The project will develop and research the project innovation, the combination of digital instructional materials for students and online teacher PD using a proven lesson-analysis framework. Although prior research has demonstrated the efficacy of the lesson analysis PD and curriculum elements independently, there has been little investigation of their joint ability to transform teaching and learning. The project will merge research and development in this project by incorporating a complex array of multi-component assessment activities, including classroom-based assessments, in a quasi-experimental study. Assessment activities will be designed using an evidence-centered design process that will involve the careful selection and development of assessment tasks, scoring rubrics, and criteria for scoring based on the performance expectations (PEs) and the best ways to elicit evidence about student proficiency with those PEs. The research, carried out by SRI International, will use multi-component tasks that will support inferences about student learning and advance understanding of how to assess NGSS learning. Project research and resources, which will include a digital, middle school life sciences unit, teacher PD and online digital resources, and related assessment tools, which will be widely disseminated to policy makers, researchers, and practitioners.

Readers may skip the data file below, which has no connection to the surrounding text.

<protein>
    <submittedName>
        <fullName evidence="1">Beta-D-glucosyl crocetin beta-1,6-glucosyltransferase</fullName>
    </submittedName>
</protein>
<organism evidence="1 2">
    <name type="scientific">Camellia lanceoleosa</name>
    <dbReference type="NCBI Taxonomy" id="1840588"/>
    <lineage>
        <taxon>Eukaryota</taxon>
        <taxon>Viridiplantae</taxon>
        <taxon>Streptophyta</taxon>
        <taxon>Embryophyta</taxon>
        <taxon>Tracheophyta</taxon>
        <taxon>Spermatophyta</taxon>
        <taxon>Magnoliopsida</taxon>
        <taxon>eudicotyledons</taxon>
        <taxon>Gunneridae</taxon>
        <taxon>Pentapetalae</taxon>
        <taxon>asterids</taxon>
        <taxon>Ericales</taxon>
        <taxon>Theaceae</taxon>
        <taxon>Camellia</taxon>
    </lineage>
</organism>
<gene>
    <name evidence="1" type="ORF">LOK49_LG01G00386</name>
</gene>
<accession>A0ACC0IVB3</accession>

Project Videos

2020 STEM for All Video Showcase

Title: A Medical Mystery: Middle School Body Systems for the NGSS

Presenter(s): Susan Kowalski, Lindsey Mohan, Betty Stennett, Catherine Stimac, & Heather Young


Mathematical and Computational Methods for Planning a Sustainable Future II

The project will develop modules for grades 9-12 that integrate mathematics, computing and science in sustainability contexts. The project materials also include information about STEM careers in sustainability to increase the relevancy of the content for students and broaden their understanding of STEM workforce opportunities. It uses summer workshops to pilot test materials and online support and field testing in four states. 

Lead Organization(s): 
Award Number: 
1503414
Funding Period: 
Wed, 07/15/2015 to Sun, 06/30/2019
Full Description: